Should America Bid Farewell to Exceptional Freedom?

Rep. Paul Ryan
Real Clear Politics
4/2/2010

Last week, on March 21st, Congress enacted a new Intolerable Act. Congress passed the Health Care bill – or I should say, one political party passed it – over a swelling revolt by the American people. The reform is an atrocity. It mandates that every American must buy health insurance, under IRS scrutiny. It sets up an army of federal bureaucrats who ultimately decide for you how you should receive Health Care, what kind, and how much…or whether you don’t qualify at all. Never has our government claimed the power to decide when each of us has lived well enough or long enough to be refused life-saving medical assistance.

This presumptuous reform has put this nation … once dedicated to the life and freedom of every person … on a long decline toward the same mediocrity that the social welfare states of Europe have become.

Americans are preparing to fight another American Revolution, this time, a peaceful one with election ballots…but the “causes” of both are the same:

Should unchecked centralized government be allowed to grow and grow in power … or should its powers be limited and returned to the people?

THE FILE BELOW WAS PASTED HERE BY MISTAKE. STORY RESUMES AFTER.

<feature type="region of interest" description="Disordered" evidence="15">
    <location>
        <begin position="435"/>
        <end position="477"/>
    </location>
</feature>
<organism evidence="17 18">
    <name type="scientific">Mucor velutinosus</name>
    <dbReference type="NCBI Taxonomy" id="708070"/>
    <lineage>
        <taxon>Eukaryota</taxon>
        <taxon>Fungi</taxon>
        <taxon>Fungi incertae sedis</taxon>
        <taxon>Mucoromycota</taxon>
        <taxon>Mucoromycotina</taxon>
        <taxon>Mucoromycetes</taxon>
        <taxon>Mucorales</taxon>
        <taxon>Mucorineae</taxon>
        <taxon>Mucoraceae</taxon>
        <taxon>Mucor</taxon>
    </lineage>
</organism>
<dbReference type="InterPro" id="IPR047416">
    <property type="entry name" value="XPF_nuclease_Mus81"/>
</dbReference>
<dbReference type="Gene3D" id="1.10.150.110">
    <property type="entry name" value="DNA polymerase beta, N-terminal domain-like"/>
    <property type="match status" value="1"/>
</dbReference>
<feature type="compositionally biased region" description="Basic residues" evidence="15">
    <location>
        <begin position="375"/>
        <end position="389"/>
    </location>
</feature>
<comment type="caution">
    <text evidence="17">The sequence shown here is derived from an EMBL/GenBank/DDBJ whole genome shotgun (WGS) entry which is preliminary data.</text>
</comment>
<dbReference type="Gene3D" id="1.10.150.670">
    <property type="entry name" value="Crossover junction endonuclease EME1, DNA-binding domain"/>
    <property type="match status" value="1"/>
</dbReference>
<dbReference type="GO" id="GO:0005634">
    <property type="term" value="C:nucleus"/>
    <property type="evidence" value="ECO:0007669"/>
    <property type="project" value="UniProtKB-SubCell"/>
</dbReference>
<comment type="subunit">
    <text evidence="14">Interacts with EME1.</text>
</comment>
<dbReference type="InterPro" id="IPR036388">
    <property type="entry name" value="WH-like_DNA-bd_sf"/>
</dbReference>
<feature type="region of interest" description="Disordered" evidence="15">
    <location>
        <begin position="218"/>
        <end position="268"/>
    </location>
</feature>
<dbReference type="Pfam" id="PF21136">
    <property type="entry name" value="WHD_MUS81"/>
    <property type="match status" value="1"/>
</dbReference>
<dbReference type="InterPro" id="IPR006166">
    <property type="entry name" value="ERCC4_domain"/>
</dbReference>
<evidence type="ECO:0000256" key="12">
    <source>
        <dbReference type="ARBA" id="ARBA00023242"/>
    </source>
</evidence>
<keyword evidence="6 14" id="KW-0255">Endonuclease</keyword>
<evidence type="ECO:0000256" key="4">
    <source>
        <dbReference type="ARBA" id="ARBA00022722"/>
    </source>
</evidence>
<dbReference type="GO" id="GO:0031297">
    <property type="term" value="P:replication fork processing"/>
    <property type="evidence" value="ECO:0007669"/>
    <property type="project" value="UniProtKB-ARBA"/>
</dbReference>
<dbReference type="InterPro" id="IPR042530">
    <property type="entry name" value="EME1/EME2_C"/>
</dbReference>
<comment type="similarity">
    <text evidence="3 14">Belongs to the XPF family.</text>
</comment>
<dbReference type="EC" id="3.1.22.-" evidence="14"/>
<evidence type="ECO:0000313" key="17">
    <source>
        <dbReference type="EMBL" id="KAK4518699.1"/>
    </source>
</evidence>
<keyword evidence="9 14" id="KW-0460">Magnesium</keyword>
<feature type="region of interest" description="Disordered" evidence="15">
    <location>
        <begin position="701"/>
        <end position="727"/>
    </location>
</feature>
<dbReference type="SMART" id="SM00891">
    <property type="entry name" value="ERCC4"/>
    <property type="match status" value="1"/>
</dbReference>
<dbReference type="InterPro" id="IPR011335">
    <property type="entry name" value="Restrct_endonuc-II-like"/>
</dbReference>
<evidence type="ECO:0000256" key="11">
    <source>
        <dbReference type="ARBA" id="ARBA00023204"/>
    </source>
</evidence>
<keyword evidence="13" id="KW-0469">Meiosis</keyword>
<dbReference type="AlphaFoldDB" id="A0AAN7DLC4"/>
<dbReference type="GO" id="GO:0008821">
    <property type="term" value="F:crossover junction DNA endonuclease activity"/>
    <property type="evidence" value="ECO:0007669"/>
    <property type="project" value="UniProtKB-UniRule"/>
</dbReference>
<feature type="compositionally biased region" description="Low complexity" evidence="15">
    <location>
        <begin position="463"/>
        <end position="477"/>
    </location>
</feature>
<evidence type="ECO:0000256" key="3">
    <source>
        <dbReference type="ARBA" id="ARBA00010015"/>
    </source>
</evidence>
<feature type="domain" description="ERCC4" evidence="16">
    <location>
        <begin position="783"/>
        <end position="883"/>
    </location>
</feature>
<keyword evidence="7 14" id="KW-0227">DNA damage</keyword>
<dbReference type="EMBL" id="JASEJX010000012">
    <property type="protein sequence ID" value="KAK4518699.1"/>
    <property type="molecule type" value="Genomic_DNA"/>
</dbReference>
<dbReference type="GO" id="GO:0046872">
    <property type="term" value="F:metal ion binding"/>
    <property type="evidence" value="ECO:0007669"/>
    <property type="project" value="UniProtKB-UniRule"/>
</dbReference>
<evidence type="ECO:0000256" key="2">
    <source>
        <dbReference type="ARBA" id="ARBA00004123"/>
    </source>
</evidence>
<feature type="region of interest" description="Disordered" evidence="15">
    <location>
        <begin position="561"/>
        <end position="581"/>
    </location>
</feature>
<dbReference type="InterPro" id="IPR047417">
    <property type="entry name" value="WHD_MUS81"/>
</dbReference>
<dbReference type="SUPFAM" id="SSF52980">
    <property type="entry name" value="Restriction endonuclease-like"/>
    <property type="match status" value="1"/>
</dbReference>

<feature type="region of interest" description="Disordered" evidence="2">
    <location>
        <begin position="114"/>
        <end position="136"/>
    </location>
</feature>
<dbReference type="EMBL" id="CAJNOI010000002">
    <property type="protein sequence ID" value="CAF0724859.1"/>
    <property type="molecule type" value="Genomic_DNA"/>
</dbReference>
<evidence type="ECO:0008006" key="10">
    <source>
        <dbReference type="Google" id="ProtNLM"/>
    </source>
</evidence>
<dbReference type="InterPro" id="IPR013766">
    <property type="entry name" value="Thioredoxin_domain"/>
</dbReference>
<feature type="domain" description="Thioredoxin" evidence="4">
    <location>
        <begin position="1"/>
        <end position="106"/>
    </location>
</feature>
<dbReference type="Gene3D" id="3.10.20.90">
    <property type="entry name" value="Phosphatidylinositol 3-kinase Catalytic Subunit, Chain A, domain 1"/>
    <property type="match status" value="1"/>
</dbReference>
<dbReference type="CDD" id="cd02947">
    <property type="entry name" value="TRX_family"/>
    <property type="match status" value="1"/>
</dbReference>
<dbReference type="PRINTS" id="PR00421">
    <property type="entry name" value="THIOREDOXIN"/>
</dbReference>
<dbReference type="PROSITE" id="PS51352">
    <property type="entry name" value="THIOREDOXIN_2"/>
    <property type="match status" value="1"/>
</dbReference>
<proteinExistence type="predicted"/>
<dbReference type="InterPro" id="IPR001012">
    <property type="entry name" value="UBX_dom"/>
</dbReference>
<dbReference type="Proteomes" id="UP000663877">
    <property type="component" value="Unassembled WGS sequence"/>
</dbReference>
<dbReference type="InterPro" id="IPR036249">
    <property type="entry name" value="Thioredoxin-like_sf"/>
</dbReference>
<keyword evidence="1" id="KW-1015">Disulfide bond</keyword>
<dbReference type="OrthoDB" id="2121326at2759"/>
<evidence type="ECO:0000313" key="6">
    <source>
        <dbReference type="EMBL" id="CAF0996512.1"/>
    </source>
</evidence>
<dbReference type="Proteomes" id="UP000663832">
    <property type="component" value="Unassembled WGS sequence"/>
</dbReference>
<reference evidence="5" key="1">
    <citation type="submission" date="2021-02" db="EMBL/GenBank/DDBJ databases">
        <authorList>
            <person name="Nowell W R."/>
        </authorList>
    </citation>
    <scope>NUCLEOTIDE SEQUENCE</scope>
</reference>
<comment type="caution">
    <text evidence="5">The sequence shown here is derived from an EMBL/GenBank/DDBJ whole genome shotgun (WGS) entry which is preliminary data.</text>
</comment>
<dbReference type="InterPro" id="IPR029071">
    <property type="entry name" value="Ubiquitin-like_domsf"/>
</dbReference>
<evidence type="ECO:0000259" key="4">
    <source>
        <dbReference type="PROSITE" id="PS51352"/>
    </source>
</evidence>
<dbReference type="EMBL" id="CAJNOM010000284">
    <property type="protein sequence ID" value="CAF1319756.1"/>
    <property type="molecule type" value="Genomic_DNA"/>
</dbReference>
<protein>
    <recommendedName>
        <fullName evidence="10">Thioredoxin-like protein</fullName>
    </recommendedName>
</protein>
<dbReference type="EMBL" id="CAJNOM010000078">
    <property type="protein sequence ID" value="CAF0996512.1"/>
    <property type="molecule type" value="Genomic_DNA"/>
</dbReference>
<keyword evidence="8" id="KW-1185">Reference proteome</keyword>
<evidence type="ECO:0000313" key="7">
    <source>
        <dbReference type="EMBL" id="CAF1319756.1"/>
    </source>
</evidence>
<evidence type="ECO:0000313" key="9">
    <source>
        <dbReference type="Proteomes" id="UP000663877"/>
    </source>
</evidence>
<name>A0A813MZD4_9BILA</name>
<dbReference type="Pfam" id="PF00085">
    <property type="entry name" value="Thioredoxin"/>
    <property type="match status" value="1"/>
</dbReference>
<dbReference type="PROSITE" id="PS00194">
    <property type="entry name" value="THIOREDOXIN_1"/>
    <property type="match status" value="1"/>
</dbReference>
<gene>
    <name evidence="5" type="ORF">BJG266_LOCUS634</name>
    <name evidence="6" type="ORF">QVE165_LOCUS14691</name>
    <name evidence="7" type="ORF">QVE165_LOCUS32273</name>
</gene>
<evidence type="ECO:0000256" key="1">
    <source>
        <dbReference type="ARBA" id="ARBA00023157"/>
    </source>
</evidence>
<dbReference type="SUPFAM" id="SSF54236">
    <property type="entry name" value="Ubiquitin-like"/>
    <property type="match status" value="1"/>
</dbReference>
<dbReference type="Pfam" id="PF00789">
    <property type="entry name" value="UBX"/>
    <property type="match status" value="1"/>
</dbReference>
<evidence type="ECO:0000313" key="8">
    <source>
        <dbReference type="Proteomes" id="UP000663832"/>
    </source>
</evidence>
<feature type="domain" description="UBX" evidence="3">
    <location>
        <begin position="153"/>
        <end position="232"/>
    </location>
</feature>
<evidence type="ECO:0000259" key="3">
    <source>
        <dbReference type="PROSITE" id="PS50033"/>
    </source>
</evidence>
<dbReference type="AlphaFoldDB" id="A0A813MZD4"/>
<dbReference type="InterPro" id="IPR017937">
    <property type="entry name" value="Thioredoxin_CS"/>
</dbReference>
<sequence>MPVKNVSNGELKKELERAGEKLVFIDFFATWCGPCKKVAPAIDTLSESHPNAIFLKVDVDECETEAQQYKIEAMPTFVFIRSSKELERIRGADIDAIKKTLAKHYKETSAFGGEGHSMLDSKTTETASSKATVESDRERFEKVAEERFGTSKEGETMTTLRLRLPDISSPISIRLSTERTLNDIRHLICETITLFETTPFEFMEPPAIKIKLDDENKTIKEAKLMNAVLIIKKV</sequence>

Should irresponsible leaders in a distant capital be encouraged to run up scandalous debts without limit that crush jobs and stall prosperity … or should the reckless be turned out of office and a new government elected to live within its means?

Should America bid farewell to exceptional freedom and follow the retreat to European social welfare paternalism … or should we make a new start, in the faith that boundless opportunities belong to the workers, the builders, the industrious, and the free?

We are at the beginning of an election campaign like you’ve never seen before!

We are challenged to answer again the momentous questions our Founders raised when they launched mankind’s noblest experiment in human freedom. They made a fundamental choice and changed history for the better.

The article continues at Real Clear Politics.

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